How we went about buying a cheap used car while living in Japan, including information about insurance, registration, taxes and more.

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Buying a Car in Japan - Insurance, Registration, Taxes Etc.

We finally bought a car after living in Japan for almost a year.  We actually might have continued with public transportation, except we had two twin girls enter our lives.  That brought us to three kids and two parents, and riding the trains became much more difficult.

I'm not going to go into details here.  There are just a few simple points that I've been wanting to share that we learned in the process of shopping and buying a car.  If you want to send additional comments or questions, please use the email address below.  I will include any helpful information you want to send.

First of all, we bought a used car.  Common wisdom says that a new car loses a huge percentage of its value when it rolls off the car lot.  I think that's even more true in Japan.  The point is that a new car may give you a certain amount of security, but it's a terrible investment.  A used car offers much more value for what you spend.

Second, we realized that it's often better to buy from a dealer.  If you buy a used car from an individual in Japan, then you will find out that there is a lot of paperwork you'll need to complete and you won't get any kind of warranty.  Plus, in many cases, you can probably get a better deal from a dealer. That's because most of the individuals trying to sell their cars directly are foreigners. They don't want to sell their car to a dealer (because dealer's pay so little), so they're trying to get as much as they can for it by selling directly.  If you find the right dealer, though, they may actually have some better deals.  That's because they (the dealers) can buy cars so cheaply from Japanese owners who practically give their used cars away.  An exception is when you can buy a used car directly from a Japanese person, or anyone, who is willing to sell it to you at or near what the dealers are willing to pay.

Third, the price of used cars varies greatly depending on where the dealership is located.  Prices in Japan can by very local.  If the dealership is in an area with lots of wealthy people, the prices will be higher.  If you go out to a rural area, you'll find the same car would have a much lower price.

Fourth, we found that the used car dealers located right next to the Yokota US Air Force Base had much lower prices.  We're not a military family, but we learned this based on a tip from someone who lives there.  I assume that the used car prices are lower next to all the big US military bases.  That's because of two reasons: 1) the dealers are able to buy used cars from servicemen who are forced to sell everything in a hurry before shipping out, and 2) unlike the average Japanese buyer, US military personnel are searching aggressively for the best deal, so the used car dealers near military bases have to compete by offering the best prices.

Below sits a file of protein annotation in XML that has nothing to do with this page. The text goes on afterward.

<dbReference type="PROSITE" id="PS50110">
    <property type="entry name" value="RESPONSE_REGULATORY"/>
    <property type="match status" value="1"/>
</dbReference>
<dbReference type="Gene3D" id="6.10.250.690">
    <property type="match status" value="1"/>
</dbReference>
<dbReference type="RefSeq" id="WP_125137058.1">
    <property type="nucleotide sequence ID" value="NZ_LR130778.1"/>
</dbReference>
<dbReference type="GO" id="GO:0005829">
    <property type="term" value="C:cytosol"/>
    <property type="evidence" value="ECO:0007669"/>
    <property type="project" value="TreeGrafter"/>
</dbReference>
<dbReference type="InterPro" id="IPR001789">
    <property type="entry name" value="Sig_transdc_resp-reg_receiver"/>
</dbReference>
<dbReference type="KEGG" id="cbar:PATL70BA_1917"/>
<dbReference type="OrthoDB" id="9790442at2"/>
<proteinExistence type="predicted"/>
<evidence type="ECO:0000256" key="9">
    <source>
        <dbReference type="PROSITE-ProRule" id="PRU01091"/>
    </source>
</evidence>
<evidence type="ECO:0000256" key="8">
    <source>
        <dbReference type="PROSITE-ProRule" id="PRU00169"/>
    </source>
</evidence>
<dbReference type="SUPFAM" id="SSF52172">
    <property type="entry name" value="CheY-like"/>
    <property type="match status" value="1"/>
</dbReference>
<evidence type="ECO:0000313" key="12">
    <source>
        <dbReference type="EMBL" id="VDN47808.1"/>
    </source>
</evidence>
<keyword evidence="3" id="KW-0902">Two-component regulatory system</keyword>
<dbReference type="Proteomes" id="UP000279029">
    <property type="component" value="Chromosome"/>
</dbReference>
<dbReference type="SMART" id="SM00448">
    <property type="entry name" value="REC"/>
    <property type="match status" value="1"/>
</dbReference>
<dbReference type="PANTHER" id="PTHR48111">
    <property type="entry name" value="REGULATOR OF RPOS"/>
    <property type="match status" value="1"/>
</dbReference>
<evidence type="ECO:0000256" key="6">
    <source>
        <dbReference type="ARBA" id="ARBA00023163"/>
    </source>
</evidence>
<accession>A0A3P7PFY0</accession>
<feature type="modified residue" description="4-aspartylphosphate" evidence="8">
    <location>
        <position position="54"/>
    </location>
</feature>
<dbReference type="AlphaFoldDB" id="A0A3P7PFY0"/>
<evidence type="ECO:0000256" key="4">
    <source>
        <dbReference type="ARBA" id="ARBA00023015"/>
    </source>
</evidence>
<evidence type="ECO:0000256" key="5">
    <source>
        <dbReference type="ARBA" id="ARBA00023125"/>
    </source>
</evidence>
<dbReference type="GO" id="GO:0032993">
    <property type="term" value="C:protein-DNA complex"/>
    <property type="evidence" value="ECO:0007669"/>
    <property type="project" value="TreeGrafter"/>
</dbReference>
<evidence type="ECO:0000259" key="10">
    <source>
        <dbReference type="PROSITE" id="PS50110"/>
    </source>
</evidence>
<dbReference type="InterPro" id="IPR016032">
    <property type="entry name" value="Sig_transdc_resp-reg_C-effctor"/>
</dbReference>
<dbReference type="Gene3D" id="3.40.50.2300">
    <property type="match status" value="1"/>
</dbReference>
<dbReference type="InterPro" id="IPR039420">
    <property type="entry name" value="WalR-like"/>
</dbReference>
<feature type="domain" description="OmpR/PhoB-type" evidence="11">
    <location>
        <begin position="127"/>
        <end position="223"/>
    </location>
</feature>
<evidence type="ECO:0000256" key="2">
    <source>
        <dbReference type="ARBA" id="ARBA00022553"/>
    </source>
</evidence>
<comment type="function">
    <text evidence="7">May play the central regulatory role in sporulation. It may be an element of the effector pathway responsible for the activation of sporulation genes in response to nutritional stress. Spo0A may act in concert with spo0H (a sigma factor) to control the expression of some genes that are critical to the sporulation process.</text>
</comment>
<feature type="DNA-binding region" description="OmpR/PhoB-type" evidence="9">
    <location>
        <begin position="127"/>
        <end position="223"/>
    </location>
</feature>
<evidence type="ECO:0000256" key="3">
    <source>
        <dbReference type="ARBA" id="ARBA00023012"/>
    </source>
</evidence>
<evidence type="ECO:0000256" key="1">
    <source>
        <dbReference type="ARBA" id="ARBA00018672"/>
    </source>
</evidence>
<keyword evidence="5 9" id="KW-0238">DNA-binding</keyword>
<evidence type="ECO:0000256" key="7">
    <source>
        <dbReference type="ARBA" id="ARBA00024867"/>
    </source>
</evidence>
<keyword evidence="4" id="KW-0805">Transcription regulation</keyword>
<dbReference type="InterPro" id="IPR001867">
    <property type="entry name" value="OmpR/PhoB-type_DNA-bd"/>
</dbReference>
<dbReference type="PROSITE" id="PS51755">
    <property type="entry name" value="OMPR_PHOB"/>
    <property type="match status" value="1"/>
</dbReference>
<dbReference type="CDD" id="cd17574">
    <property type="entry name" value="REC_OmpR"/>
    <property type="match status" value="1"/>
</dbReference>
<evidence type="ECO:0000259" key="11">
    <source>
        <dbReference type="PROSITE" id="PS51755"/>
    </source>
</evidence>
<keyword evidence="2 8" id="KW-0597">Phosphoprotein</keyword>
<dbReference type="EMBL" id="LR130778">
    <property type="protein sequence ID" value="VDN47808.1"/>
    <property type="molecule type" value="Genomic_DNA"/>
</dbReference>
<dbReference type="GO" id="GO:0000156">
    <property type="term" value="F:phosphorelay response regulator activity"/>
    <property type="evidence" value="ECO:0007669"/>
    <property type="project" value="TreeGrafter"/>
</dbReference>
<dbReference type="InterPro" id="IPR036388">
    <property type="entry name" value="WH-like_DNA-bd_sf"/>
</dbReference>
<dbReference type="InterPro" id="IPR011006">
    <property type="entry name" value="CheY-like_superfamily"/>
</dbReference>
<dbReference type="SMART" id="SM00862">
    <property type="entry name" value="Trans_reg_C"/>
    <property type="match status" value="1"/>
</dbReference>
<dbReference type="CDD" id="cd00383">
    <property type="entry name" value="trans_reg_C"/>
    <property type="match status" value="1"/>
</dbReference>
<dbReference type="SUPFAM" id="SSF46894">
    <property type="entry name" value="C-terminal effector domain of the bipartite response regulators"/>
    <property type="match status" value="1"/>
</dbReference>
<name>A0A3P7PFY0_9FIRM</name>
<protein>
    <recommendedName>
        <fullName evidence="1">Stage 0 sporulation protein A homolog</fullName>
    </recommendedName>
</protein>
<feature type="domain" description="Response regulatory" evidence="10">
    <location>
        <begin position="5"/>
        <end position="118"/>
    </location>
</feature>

Fifth, we appreciated the benefit of having the dealer handle all the paperwork and other requirements.  When you buy a car in Japan, you must pay various fees.  In addition to taxes, you must pay for insurance and a mandatory inspection (called "Sha'ken").  You should get additional insurance to adequately cover your liability in case of an accident.  Our dealer handled all of this, so after some faxing back and forth and about a week of waiting, we showed up with the money and picked up the car.  Our dealer came with very high recommendations, or we wouldn't have been so trusting.  In case you are interested, the name of the dealers is "Kelly's" and they are located next to Yokota Airforce Bases (and they speak English very well there).

Sixth, and last, "Sha'ken" (mentioned just above) must be paid every two years on older cars.  The amount of Sha'ken goes up depending on the size, engine size and age of the vehicle.  During the Sha'ken process certain repairs must be made, and it can get very expensive.  On the other hand, it helps insure that your vehicle is well maintained, so you're much less likely to have it breakdown in between.  However, the fact is that as cars get older, Sha'ken becomes more and more expensive.  Eventually, if the car stops running well or reaches a certain age (even though it's still a good car), you may have to pay a fee just to get rid of it.  This is the reason why there are so few older cars in Japan.  When cars hit about 60,000 kilometers (maybe 40,000 miles),  people start to get rid of them.  You'll find very few cars on the road with more than 100,000 kilometers (66,000 miles). Many of these used cars are shipped to other countries, like Australia and New Zealand, where people love the endless supply of cheap, slightly used cars from Japan.

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